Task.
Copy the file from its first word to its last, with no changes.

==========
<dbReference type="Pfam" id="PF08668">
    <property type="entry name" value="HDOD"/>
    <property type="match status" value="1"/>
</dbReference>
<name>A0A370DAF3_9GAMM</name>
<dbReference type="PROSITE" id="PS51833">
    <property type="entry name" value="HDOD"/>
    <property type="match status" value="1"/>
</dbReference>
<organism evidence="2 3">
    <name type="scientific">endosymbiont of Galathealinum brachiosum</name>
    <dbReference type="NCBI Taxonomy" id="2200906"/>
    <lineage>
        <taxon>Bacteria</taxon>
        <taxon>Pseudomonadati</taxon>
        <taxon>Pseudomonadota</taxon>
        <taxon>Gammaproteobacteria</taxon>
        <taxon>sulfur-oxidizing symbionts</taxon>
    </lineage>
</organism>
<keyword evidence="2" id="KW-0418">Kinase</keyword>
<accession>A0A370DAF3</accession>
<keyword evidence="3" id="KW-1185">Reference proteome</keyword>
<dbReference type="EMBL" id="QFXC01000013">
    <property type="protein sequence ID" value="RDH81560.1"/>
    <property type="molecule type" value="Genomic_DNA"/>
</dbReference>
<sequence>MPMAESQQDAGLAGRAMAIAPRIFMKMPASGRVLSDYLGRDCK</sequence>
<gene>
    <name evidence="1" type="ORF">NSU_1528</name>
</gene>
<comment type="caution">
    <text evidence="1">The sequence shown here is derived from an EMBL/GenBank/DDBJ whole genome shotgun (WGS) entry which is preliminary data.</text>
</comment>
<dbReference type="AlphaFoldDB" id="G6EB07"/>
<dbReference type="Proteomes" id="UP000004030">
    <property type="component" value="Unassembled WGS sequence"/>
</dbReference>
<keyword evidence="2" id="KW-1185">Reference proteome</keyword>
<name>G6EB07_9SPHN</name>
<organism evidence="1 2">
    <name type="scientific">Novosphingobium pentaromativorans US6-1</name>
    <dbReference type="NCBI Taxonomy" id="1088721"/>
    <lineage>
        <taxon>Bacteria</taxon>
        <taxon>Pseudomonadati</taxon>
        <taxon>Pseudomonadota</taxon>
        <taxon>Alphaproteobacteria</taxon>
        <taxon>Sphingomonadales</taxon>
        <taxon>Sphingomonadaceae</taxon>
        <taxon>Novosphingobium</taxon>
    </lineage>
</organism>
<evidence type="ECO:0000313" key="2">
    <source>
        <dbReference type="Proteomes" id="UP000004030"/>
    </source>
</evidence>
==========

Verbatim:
<dbReference type="Pfam" id="PF08668">
    <property type="entry name" value="HDOD"/>
    <property type="match status" value="1"/>
</dbReference>
<name>A0A370DAF3_9GAMM</name>
<dbReference type="PROSITE" id="PS51833">
    <property type="entry name" value="HDOD"/>
    <property type="match status" value="1"/>
</dbReference>
<organism evidence="2 3">
    <name type="scientific">endosymbiont of Galathealinum brachiosum</name>
    <dbReference type="NCBI Taxonomy" id="2200906"/>
    <lineage>
        <taxon>Bacteria</taxon>
        <taxon>Pseudomonadati</taxon>
        <taxon>Pseudomonadota</taxon>
        <taxon>Gammaproteobacteria</taxon>
        <taxon>sulfur-oxidizing symbionts</taxon>
    </lineage>
</organism>
<keyword evidence="2" id="KW-0418">Kinase</keyword>
<accession>A0A370DAF3</accession>
<keyword evidence="3" id="KW-1185">Reference proteome</keyword>
<dbReference type="EMBL" id="QFXC01000013">
    <property type="protein sequence ID" value="RDH81560.1"/>
    <property type="molecule type" value="Genomic_DNA"/>
</dbReference>
<sequence>MPMAESQQDAGLAGRAMAIAPRIFMKMPASGRVLSDYLGRDCK</sequence>
<gene>
    <name evidence="1" type="ORF">NSU_1528</name>
</gene>
<comment type="caution">
    <text evidence="1">The sequence shown here is derived from an EMBL/GenBank/DDBJ whole genome shotgun (WGS) entry which is preliminary data.</text>
</comment>
<dbReference type="AlphaFoldDB" id="G6EB07"/>
<dbReference type="Proteomes" id="UP000004030">
    <property type="component" value="Unassembled WGS sequence"/>
</dbReference>
<keyword evidence="2" id="KW-1185">Reference proteome</keyword>
<name>G6EB07_9SPHN</name>
<organism evidence="1 2">
    <name type="scientific">Novosphingobium pentaromativorans US6-1</name>
    <dbReference type="NCBI Taxonomy" id="1088721"/>
    <lineage>
        <taxon>Bacteria</taxon>
        <taxon>Pseudomonadati</taxon>
        <taxon>Pseudomonadota</taxon>
        <taxon>Alphaproteobacteria</taxon>
        <taxon>Sphingomonadales</taxon>
        <taxon>Sphingomonadaceae</taxon>
        <taxon>Novosphingobium</taxon>
    </lineage>
</organism>
<evidence type="ECO:0000313" key="2">
    <source>
        <dbReference type="Proteomes" id="UP000004030"/>
    </source>
</evidence>